Heroines with a Difference
Gone are the days when female characters in animated movies served purely decorative purposes and were little more than damsels in distress perpetually waiting to be rescued by Prince Charming.
Today’s animated movies feature strong female characters who are as intrepid and fierce as their male counterparts. Here are four animated movie heroines that break the mold in more ways than one.
Esmerelda (The Hunchback of Notre Dame)
Esmerelda is the beautiful, free-spirited gypsy girl who is loved and hated by her fellow Parisians in equal measure. Men love her for her dark enticing looks and innocent charm and she has three men – the deformed foundling Quasimodo, the gallant player Phoebus and the lecherous Claude Frollo – eating their hearts out for her.
Despite her obvious innocence, Esmerelda is branded a witch and nearly burnt at the stake (this being fifteenth century Paris after all!) What makes this sultry gypsy so attractive is her mysterious past (no one knows who her parents are) and enigmatic present (is she really in cahoots with the devil or just an innocent victim of prejudice?)
She is a genuinely good character who must contend with racism, accusations of witchcraft and male lechery while trying to eke out a meager living as a street dancer. It’s hard not to fall in love with Esmerelda!
Astrid (How to Train your Dragon)
This tough teenage girl can give many a battle-hardened Viking a run for his money with her dedication and determination to be the star pupil and, eventually, one of the best dragon trainers in the academy.
Astrid is strikingly beautiful, but endowed with a strong personality that makes her hard to approach or impress. She starts out as Hiccup’s main rival but eventually becomes his girlfriend and main love interest. Her initial disapproval of the friendship between Hiccup and Toothless changes with time and soon she becomes an enthusiastic supporter of his dragon training project.
Unlike conventional female leads in animation, Astrid is blessed with strength, exceptional fighting skills, intelligence and great agility, making her a worthy template for future heroines.
You’ve heard of brave warriors setting off on epic quests for love, God or family; now meet a heroine who embarks on a journey to free her kingdom from the curse of eternal winter and reunite with her sister who whose eerie powers have unleashed the curse in the first place.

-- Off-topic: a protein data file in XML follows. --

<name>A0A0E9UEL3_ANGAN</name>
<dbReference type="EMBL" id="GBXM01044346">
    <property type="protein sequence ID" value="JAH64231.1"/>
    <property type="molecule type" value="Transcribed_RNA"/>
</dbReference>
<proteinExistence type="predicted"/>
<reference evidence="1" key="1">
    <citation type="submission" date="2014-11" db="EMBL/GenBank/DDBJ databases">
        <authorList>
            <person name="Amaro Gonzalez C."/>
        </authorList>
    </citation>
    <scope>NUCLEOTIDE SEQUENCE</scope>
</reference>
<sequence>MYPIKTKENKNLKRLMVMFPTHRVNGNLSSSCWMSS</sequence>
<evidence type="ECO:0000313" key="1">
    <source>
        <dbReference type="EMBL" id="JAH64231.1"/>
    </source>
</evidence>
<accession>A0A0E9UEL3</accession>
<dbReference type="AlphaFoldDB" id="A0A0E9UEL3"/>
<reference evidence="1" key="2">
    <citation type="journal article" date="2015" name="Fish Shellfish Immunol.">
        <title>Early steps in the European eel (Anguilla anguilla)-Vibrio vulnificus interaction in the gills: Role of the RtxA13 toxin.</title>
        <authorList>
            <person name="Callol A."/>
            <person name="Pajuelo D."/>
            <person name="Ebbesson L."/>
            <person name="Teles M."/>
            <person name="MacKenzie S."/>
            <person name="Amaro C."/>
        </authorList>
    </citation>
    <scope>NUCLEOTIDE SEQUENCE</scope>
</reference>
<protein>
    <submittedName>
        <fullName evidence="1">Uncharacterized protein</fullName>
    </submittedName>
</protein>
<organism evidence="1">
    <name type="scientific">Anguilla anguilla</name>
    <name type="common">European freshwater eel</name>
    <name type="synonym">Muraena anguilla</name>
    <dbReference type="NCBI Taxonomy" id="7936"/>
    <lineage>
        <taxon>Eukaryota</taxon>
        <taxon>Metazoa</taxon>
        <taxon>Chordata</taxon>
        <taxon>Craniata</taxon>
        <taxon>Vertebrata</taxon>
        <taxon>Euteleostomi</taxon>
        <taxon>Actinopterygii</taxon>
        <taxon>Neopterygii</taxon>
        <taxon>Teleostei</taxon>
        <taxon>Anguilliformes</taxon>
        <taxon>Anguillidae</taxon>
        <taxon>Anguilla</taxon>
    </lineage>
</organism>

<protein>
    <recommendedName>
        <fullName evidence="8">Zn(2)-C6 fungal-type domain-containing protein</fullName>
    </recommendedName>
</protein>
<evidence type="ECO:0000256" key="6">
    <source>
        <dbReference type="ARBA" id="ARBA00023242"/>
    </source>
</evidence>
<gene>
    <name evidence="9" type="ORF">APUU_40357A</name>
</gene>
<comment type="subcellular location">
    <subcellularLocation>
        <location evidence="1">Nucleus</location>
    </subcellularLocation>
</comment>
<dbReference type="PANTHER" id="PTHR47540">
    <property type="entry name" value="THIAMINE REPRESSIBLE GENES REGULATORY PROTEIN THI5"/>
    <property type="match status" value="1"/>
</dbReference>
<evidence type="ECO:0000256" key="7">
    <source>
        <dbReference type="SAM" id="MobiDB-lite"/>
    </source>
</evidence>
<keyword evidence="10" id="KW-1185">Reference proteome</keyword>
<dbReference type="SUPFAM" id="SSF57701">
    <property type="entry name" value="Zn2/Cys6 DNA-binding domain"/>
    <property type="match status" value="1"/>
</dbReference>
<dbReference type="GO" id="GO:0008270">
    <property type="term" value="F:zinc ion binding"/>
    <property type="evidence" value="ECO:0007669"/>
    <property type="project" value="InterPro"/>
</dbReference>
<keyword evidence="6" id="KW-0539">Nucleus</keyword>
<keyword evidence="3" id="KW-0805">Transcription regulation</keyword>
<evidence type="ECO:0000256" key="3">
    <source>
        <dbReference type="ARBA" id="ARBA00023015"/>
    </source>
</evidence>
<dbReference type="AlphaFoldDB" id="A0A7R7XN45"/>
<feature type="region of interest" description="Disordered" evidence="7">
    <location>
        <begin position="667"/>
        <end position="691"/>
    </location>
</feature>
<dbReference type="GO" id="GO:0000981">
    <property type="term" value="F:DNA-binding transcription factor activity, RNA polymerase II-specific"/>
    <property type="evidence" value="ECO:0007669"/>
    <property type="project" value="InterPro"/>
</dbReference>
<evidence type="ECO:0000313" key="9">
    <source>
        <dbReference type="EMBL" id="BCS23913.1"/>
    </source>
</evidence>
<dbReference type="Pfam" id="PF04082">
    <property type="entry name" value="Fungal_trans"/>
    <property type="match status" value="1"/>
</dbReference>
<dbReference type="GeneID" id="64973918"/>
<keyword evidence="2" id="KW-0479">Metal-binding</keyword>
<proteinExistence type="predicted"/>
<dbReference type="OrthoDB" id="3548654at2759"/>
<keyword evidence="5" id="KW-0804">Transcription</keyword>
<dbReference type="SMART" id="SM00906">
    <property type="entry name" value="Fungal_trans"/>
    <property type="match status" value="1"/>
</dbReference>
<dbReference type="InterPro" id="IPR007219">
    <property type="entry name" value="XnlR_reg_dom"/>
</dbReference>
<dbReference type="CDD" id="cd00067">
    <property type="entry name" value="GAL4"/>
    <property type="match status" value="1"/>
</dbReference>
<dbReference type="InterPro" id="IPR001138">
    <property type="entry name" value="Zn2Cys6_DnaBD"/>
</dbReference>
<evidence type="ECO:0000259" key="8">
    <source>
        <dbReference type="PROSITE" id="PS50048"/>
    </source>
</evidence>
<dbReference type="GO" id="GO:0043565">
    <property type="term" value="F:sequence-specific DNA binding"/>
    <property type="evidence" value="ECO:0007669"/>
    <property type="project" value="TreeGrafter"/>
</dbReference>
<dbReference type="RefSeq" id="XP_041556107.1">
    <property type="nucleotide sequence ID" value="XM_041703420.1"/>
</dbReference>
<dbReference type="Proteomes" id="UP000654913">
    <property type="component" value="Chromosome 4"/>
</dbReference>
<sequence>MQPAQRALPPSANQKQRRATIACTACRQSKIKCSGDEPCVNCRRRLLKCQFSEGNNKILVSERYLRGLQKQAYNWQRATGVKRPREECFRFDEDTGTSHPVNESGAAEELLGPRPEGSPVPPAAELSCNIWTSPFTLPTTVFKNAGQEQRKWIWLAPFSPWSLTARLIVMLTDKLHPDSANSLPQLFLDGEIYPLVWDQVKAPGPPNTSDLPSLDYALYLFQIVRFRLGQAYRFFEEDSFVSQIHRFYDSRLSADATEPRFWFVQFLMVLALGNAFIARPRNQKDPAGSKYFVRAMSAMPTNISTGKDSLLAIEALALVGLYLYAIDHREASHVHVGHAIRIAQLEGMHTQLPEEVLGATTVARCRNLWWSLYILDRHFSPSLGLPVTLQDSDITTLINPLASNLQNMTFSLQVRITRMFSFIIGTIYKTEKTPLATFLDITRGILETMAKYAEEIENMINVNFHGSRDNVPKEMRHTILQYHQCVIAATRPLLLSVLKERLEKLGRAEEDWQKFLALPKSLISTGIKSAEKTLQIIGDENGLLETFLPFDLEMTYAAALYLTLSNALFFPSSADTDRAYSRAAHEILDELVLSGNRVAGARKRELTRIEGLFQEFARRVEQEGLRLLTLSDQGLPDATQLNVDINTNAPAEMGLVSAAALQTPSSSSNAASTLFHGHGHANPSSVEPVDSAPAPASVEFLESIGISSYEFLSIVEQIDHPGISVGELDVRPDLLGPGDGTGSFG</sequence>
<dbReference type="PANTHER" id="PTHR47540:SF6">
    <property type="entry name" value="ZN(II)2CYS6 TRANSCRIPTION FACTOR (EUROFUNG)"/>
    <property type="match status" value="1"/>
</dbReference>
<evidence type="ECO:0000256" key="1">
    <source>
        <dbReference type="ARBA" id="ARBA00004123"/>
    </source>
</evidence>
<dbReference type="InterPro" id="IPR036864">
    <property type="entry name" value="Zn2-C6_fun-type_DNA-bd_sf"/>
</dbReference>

Anna is not your average animation heroine – she’s short on gracefulness and high on daring; she’s far too busy enjoying her reckless adventure to pay much heed to mundane things like caution and prudence. In this, she is assisted by a rugged mountaineer and his tame reindeer and together, the trio encounters a comic snowman, mystical trolls and all kinds of magical twists and turns throughout the plot.
Anna gives young audiences a welcome break from the insipid eyelash-fluttering animation heroines of yore.
Directed by: Robert Stromberg
The eponymous protagonist of Disney’s blockbuster animation movie turns the tale of Sleeping Beauty on its head to give us new insights into a much-misunderstood and oft-reviled character – the evil fairy who puts a curse on the innocent princess that can only be revoked by true love’s kiss.
Maleficent starts life as a benevolent fairy who guards her forest kingdom but ruthless betrayal turns her heart into stone and nothing but relentless revenge can give her peace. But the innocence and vulnerability of Princess Aurora arouses Maleficent’s instinctive goodness and the evil fairy tries her best to revoke the implacable curse but to no avail.
If you love spirited animation heroines more than the saccharine sweet ones, you’ll definitely enjoy these movies!
George Schalter loves being a dad. He and his wife share the joys and responsibilities of bringing up their two children. As believers of good all round education, they spend a lot of time playing with their children and spending time outdoors. As George is the writer in the family, he blogs at Educational Kids Games. You can also find George on Facebook, Twitter and Google+.